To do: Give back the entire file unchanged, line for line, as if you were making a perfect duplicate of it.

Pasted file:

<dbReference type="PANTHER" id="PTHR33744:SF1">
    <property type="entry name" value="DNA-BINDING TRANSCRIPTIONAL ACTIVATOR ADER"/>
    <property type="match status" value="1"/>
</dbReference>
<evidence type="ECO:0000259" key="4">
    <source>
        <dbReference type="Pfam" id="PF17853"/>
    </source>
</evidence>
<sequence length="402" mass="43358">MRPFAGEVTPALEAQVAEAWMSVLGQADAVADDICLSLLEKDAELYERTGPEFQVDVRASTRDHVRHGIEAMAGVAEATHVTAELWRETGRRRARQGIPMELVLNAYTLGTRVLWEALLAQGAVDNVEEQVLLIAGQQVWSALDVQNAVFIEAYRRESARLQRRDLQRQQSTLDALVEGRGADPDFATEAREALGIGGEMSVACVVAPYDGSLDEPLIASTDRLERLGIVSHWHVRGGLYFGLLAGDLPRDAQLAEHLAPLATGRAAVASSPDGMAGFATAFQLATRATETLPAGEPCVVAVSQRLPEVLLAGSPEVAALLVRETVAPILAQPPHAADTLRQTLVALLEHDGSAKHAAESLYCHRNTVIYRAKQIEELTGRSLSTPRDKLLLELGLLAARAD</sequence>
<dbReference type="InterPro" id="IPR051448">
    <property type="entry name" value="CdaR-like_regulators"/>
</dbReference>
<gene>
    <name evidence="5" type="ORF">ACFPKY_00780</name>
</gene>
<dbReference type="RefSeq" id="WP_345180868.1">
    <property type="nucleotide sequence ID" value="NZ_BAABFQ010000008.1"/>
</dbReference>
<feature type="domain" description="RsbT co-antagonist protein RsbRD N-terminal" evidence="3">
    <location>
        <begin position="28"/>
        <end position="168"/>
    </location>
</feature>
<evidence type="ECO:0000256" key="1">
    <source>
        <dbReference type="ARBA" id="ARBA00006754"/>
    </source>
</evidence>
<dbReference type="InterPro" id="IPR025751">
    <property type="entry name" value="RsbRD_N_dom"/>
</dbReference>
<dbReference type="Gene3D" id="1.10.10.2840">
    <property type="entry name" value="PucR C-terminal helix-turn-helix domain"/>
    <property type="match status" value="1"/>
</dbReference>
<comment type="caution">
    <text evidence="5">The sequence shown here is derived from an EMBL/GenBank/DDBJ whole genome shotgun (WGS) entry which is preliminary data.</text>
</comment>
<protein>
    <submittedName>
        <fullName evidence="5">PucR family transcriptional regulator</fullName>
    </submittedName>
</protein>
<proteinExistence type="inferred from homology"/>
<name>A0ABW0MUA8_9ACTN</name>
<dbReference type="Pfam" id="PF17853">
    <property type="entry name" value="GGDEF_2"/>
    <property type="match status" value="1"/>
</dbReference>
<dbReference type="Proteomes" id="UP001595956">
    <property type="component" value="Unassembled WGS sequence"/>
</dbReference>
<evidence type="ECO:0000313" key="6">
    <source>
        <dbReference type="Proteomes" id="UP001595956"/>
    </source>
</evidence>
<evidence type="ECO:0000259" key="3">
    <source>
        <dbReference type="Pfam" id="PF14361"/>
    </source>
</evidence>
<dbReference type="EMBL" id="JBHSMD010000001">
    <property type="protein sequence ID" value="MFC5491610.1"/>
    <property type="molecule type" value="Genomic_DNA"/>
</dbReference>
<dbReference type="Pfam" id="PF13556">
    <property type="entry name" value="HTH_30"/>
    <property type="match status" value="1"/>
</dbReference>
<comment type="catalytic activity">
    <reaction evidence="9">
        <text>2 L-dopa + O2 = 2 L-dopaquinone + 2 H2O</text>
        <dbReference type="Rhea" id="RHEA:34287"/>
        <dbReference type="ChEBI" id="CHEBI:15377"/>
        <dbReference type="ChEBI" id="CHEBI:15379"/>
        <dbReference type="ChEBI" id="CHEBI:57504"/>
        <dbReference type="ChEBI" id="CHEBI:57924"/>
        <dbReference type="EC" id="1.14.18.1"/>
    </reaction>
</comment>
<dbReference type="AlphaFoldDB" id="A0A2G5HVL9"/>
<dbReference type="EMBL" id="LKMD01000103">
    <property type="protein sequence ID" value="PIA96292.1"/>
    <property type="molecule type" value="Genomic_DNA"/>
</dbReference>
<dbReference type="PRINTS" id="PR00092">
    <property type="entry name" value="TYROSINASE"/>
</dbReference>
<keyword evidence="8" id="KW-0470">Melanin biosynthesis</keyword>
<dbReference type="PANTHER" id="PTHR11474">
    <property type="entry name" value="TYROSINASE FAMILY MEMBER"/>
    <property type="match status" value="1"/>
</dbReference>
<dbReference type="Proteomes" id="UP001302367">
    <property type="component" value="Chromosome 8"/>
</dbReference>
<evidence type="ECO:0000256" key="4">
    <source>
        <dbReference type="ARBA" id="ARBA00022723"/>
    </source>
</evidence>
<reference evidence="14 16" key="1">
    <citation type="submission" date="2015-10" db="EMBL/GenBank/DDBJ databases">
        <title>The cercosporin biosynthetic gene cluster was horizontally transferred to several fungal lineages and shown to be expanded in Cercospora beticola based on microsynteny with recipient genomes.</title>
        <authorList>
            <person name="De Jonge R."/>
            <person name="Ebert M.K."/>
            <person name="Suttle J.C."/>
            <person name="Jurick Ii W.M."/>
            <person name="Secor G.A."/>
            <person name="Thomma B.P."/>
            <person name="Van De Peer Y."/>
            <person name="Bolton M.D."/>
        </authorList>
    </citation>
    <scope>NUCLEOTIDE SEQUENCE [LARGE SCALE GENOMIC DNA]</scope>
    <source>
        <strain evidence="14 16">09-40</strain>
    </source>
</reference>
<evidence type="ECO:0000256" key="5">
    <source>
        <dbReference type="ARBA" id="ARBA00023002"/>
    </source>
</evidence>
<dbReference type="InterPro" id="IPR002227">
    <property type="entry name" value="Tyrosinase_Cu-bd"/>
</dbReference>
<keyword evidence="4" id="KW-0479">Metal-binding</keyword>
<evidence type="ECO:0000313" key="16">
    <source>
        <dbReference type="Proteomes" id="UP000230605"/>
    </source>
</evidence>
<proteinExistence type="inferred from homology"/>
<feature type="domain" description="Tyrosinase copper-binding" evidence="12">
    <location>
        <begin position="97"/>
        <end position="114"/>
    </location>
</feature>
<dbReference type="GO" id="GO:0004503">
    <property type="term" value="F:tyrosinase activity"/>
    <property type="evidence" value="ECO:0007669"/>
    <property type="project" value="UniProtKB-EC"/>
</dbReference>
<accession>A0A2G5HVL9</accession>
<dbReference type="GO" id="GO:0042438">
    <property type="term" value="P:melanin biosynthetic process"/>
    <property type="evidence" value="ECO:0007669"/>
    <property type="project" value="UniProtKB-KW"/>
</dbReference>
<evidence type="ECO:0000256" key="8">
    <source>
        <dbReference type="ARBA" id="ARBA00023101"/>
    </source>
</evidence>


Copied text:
<dbReference type="PANTHER" id="PTHR33744:SF1">
    <property type="entry name" value="DNA-BINDING TRANSCRIPTIONAL ACTIVATOR ADER"/>
    <property type="match status" value="1"/>
</dbReference>
<evidence type="ECO:0000259" key="4">
    <source>
        <dbReference type="Pfam" id="PF17853"/>
    </source>
</evidence>
<sequence length="402" mass="43358">MRPFAGEVTPALEAQVAEAWMSVLGQADAVADDICLSLLEKDAELYERTGPEFQVDVRASTRDHVRHGIEAMAGVAEATHVTAELWRETGRRRARQGIPMELVLNAYTLGTRVLWEALLAQGAVDNVEEQVLLIAGQQVWSALDVQNAVFIEAYRRESARLQRRDLQRQQSTLDALVEGRGADPDFATEAREALGIGGEMSVACVVAPYDGSLDEPLIASTDRLERLGIVSHWHVRGGLYFGLLAGDLPRDAQLAEHLAPLATGRAAVASSPDGMAGFATAFQLATRATETLPAGEPCVVAVSQRLPEVLLAGSPEVAALLVRETVAPILAQPPHAADTLRQTLVALLEHDGSAKHAAESLYCHRNTVIYRAKQIEELTGRSLSTPRDKLLLELGLLAARAD</sequence>
<dbReference type="InterPro" id="IPR051448">
    <property type="entry name" value="CdaR-like_regulators"/>
</dbReference>
<gene>
    <name evidence="5" type="ORF">ACFPKY_00780</name>
</gene>
<dbReference type="RefSeq" id="WP_345180868.1">
    <property type="nucleotide sequence ID" value="NZ_BAABFQ010000008.1"/>
</dbReference>
<feature type="domain" description="RsbT co-antagonist protein RsbRD N-terminal" evidence="3">
    <location>
        <begin position="28"/>
        <end position="168"/>
    </location>
</feature>
<evidence type="ECO:0000256" key="1">
    <source>
        <dbReference type="ARBA" id="ARBA00006754"/>
    </source>
</evidence>
<dbReference type="InterPro" id="IPR025751">
    <property type="entry name" value="RsbRD_N_dom"/>
</dbReference>
<dbReference type="Gene3D" id="1.10.10.2840">
    <property type="entry name" value="PucR C-terminal helix-turn-helix domain"/>
    <property type="match status" value="1"/>
</dbReference>
<comment type="caution">
    <text evidence="5">The sequence shown here is derived from an EMBL/GenBank/DDBJ whole genome shotgun (WGS) entry which is preliminary data.</text>
</comment>
<protein>
    <submittedName>
        <fullName evidence="5">PucR family transcriptional regulator</fullName>
    </submittedName>
</protein>
<proteinExistence type="inferred from homology"/>
<name>A0ABW0MUA8_9ACTN</name>
<dbReference type="Pfam" id="PF17853">
    <property type="entry name" value="GGDEF_2"/>
    <property type="match status" value="1"/>
</dbReference>
<dbReference type="Proteomes" id="UP001595956">
    <property type="component" value="Unassembled WGS sequence"/>
</dbReference>
<evidence type="ECO:0000313" key="6">
    <source>
        <dbReference type="Proteomes" id="UP001595956"/>
    </source>
</evidence>
<evidence type="ECO:0000259" key="3">
    <source>
        <dbReference type="Pfam" id="PF14361"/>
    </source>
</evidence>
<dbReference type="EMBL" id="JBHSMD010000001">
    <property type="protein sequence ID" value="MFC5491610.1"/>
    <property type="molecule type" value="Genomic_DNA"/>
</dbReference>
<dbReference type="Pfam" id="PF13556">
    <property type="entry name" value="HTH_30"/>
    <property type="match status" value="1"/>
</dbReference>
<comment type="catalytic activity">
    <reaction evidence="9">
        <text>2 L-dopa + O2 = 2 L-dopaquinone + 2 H2O</text>
        <dbReference type="Rhea" id="RHEA:34287"/>
        <dbReference type="ChEBI" id="CHEBI:15377"/>
        <dbReference type="ChEBI" id="CHEBI:15379"/>
        <dbReference type="ChEBI" id="CHEBI:57504"/>
        <dbReference type="ChEBI" id="CHEBI:57924"/>
        <dbReference type="EC" id="1.14.18.1"/>
    </reaction>
</comment>
<dbReference type="AlphaFoldDB" id="A0A2G5HVL9"/>
<dbReference type="EMBL" id="LKMD01000103">
    <property type="protein sequence ID" value="PIA96292.1"/>
    <property type="molecule type" value="Genomic_DNA"/>
</dbReference>
<dbReference type="PRINTS" id="PR00092">
    <property type="entry name" value="TYROSINASE"/>
</dbReference>
<keyword evidence="8" id="KW-0470">Melanin biosynthesis</keyword>
<dbReference type="PANTHER" id="PTHR11474">
    <property type="entry name" value="TYROSINASE FAMILY MEMBER"/>
    <property type="match status" value="1"/>
</dbReference>
<dbReference type="Proteomes" id="UP001302367">
    <property type="component" value="Chromosome 8"/>
</dbReference>
<evidence type="ECO:0000256" key="4">
    <source>
        <dbReference type="ARBA" id="ARBA00022723"/>
    </source>
</evidence>
<reference evidence="14 16" key="1">
    <citation type="submission" date="2015-10" db="EMBL/GenBank/DDBJ databases">
        <title>The cercosporin biosynthetic gene cluster was horizontally transferred to several fungal lineages and shown to be expanded in Cercospora beticola based on microsynteny with recipient genomes.</title>
        <authorList>
            <person name="De Jonge R."/>
            <person name="Ebert M.K."/>
            <person name="Suttle J.C."/>
            <person name="Jurick Ii W.M."/>
            <person name="Secor G.A."/>
            <person name="Thomma B.P."/>
            <person name="Van De Peer Y."/>
            <person name="Bolton M.D."/>
        </authorList>
    </citation>
    <scope>NUCLEOTIDE SEQUENCE [LARGE SCALE GENOMIC DNA]</scope>
    <source>
        <strain evidence="14 16">09-40</strain>
    </source>
</reference>
<evidence type="ECO:0000256" key="5">
    <source>
        <dbReference type="ARBA" id="ARBA00023002"/>
    </source>
</evidence>
<dbReference type="InterPro" id="IPR002227">
    <property type="entry name" value="Tyrosinase_Cu-bd"/>
</dbReference>
<keyword evidence="4" id="KW-0479">Metal-binding</keyword>
<evidence type="ECO:0000313" key="16">
    <source>
        <dbReference type="Proteomes" id="UP000230605"/>
    </source>
</evidence>
<proteinExistence type="inferred from homology"/>
<feature type="domain" description="Tyrosinase copper-binding" evidence="12">
    <location>
        <begin position="97"/>
        <end position="114"/>
    </location>
</feature>
<dbReference type="GO" id="GO:0004503">
    <property type="term" value="F:tyrosinase activity"/>
    <property type="evidence" value="ECO:0007669"/>
    <property type="project" value="UniProtKB-EC"/>
</dbReference>
<accession>A0A2G5HVL9</accession>
<dbReference type="GO" id="GO:0042438">
    <property type="term" value="P:melanin biosynthetic process"/>
    <property type="evidence" value="ECO:0007669"/>
    <property type="project" value="UniProtKB-KW"/>
</dbReference>
<evidence type="ECO:0000256" key="8">
    <source>
        <dbReference type="ARBA" id="ARBA00023101"/>
    </source>
</evidence>